Sonnet Textile’s odyssey to become FIFA’s t-shirt maker

July 07, 2022, 1:15 p.m.

Last modification: 07 July 2022, 13:17

Infographic: TBS


Infographic: TBS

Bangladesh will not participate in the FIFA World Cup to be held in Qatar this year, but football fans in the gallery will wear official Fifa T-shirts with the green and red label “Made in Bangladesh”. “. Chattogram-based Sonnet Textile Industries Ltd produced around six lakh Fifa T-shirts for the world’s biggest footballing spectacle.

The factory produced the t-shirts on behalf of the Russian sports chain Sportmaster, under license from Fifa. And it’s not the first time he’s done it. Sonnet has produced two lakh official Fifa logo jackets for the 2018 Russia World Cup. The local clothing manufacturer has also received a work order for three lakh T-shirts for the 2020 European Cup.

While those prestigious global commissions are put aside for the time being, Sonnet has its own story about its creation and journey, which also sounds very interesting.

The story begins with Gazi Md Shahidullah, who started his career in clothing as a computer operator in a ready-to-wear factory in 2000. He then established a good relationship with Md Humayun Kabir Chowdhury, the general manager of the factory. In 2002, the pair moved on to a clothing company called Clifton Group, where they would meet an employee named Md Yasin.

Shahidullah, Humayun Kabir and Yasin were not the same age, but they shared similar thoughts. The next job change came in 2007, when the trio moved to another garment factory.

Following disagreements with the new employer on various points, they plan to create their own factory. As such, they quit their jobs in 2008 and started borrowing from relatives. The trio’s savings and loans from their families and friends amounted to Tk 65 lakh.

With the initial capital, they rented a 16,000 square foot apartment in Chattogram and purchased machinery. Financial distress marked the start of the journey in 2009.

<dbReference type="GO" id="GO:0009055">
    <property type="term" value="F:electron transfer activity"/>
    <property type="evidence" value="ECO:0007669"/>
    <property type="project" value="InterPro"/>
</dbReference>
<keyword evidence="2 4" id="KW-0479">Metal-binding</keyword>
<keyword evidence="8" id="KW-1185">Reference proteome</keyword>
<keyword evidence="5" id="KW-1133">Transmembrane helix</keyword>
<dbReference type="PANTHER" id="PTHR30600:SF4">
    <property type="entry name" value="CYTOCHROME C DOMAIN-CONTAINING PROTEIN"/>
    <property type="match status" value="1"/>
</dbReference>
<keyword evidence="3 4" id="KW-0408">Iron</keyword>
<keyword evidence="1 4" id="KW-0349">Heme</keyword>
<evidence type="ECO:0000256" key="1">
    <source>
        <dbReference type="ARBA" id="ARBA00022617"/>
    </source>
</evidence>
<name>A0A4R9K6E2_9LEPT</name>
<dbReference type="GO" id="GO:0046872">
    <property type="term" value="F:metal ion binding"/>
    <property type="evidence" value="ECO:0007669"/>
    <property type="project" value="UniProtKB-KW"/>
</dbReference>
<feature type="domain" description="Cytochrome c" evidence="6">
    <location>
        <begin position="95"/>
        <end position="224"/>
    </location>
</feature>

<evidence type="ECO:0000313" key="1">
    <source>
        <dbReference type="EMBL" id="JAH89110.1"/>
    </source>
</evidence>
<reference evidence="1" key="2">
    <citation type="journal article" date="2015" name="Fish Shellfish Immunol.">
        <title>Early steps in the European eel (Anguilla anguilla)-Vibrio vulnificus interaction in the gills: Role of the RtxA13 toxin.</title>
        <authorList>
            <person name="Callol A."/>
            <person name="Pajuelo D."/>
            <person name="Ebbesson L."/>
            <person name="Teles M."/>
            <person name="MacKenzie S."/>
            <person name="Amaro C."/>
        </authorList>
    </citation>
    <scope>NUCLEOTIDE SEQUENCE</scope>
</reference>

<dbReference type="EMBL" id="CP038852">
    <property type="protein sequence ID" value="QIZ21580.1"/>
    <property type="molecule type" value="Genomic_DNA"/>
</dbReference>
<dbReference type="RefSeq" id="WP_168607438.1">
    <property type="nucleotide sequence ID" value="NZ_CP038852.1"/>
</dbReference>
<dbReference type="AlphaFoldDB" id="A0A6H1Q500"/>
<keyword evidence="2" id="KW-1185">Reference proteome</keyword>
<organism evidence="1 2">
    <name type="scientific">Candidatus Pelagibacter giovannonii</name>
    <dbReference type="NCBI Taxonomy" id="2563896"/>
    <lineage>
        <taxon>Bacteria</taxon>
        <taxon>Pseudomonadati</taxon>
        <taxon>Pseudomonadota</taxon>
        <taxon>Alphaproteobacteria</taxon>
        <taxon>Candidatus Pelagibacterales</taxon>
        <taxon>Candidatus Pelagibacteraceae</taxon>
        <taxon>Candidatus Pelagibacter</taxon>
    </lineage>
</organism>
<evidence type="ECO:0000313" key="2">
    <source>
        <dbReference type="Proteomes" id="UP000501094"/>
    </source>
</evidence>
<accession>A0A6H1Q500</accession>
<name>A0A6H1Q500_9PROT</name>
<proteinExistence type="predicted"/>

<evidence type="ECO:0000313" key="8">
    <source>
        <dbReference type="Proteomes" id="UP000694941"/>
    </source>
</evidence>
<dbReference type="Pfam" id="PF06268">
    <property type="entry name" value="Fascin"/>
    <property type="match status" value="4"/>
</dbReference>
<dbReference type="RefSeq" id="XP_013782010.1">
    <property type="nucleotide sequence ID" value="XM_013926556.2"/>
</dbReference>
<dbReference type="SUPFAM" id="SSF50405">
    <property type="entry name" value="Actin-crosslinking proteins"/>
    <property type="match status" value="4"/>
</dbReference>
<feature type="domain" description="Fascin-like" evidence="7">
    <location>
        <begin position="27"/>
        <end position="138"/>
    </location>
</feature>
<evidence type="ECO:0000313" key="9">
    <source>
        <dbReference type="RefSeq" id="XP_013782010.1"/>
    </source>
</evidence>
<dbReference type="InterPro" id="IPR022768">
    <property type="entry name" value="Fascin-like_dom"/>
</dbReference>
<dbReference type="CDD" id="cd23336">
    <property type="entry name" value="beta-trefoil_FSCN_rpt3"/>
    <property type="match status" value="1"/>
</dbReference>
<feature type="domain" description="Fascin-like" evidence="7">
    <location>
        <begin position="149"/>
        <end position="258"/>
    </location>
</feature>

Initially, Sonnet accepted two-month subcontracts. Then there was no work in the third month, but that did not mean a break in payments to 65-70 workers.

“We were in serious trouble,” recalls Gazi Shahidullah.

“We started the factory in the middle of the global recession. We had planned to borrow from a bank, but they refused to lend us. Then came the lean season,” he told The Business Standard.

He said they survived through outsourcing throughout 2009. In April 2010, the factory received an order for US$76,000 for the first time.

“The order was to make baby rompers,” Shahidullah said. But he said their annual audit revealed a loss of Tk 1.10 crore in the first two years.

In 2010, a group of Russian buyers visited Sonnet. In June of that year, they ordered t-shirts for 2.45 lakh. The company then focused on marketing. In 2011, Sonnet received an order from a US buyer that helped stabilize the balance sheet.

With the American order, Sonnet recouped its losses, stabilized its prices and began to grow. He hasn’t had to look back since then.

The company achieved $15.1 million in exports in 2021 and has set a target of $16 million in export revenue in 2022.

Sonnet Textile in 2013 got a license for another factory named Sonnet Fashion Limited. In addition, it created a printing house in 2017 to meet internal demand.

Today, approximately 1,800 people work at Sonnet’s three factories.

Sonnet’s t-shirts, jackets, sportswear and sportswear go to Russia. It exports sleepwear and underwear to the United States. Children’s items, rompers and T-shirts leave for Italy. In addition, Japan sources various men’s, women’s and children’s garments from the company with an annual capacity of 1.20 crore garments.

Gazi Shahidullah, the company’s director, said Russian retail chain Sportmaster is Sonnet’s biggest customer because it buys 65% of the company’s products.

“Sportmaster obtained the Fifa license during the 2018 World Cup in Russia. In addition, our products are now sold in chain stores in different countries. The Russian-Ukrainian war has slightly slowed down the export,” he said. -he adds.

After Humayun Kabir’s death from Covid in November 2020, his son Imrul Kabir Chowdhury joined the company as a director.

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